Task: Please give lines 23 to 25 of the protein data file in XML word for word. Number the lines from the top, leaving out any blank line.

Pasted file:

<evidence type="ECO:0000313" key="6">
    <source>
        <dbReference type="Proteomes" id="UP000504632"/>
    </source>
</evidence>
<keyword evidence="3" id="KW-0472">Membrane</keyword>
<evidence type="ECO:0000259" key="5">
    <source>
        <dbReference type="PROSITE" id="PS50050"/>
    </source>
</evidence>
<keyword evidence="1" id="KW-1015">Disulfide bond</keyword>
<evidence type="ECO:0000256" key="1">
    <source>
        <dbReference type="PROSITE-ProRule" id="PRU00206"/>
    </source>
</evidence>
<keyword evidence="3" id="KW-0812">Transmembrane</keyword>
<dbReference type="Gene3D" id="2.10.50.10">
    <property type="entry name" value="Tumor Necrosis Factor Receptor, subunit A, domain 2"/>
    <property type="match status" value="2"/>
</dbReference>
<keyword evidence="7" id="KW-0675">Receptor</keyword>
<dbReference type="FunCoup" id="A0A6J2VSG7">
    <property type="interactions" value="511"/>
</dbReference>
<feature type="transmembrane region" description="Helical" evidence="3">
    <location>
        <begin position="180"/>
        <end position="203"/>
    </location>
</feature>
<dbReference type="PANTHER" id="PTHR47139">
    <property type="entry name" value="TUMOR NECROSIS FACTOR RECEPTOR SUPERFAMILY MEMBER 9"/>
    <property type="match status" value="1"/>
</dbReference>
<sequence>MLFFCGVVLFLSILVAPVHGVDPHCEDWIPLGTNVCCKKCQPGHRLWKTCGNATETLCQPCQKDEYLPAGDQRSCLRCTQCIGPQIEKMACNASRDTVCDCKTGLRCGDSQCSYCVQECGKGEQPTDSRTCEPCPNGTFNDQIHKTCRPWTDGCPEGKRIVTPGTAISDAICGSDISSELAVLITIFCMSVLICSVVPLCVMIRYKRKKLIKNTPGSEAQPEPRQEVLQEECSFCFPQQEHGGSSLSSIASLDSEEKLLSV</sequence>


<keyword evidence="7" id="KW-0675">Receptor</keyword>
<dbReference type="FunCoup" id="A0A6J2VSG7">
    <property type="interactions" value="511"/>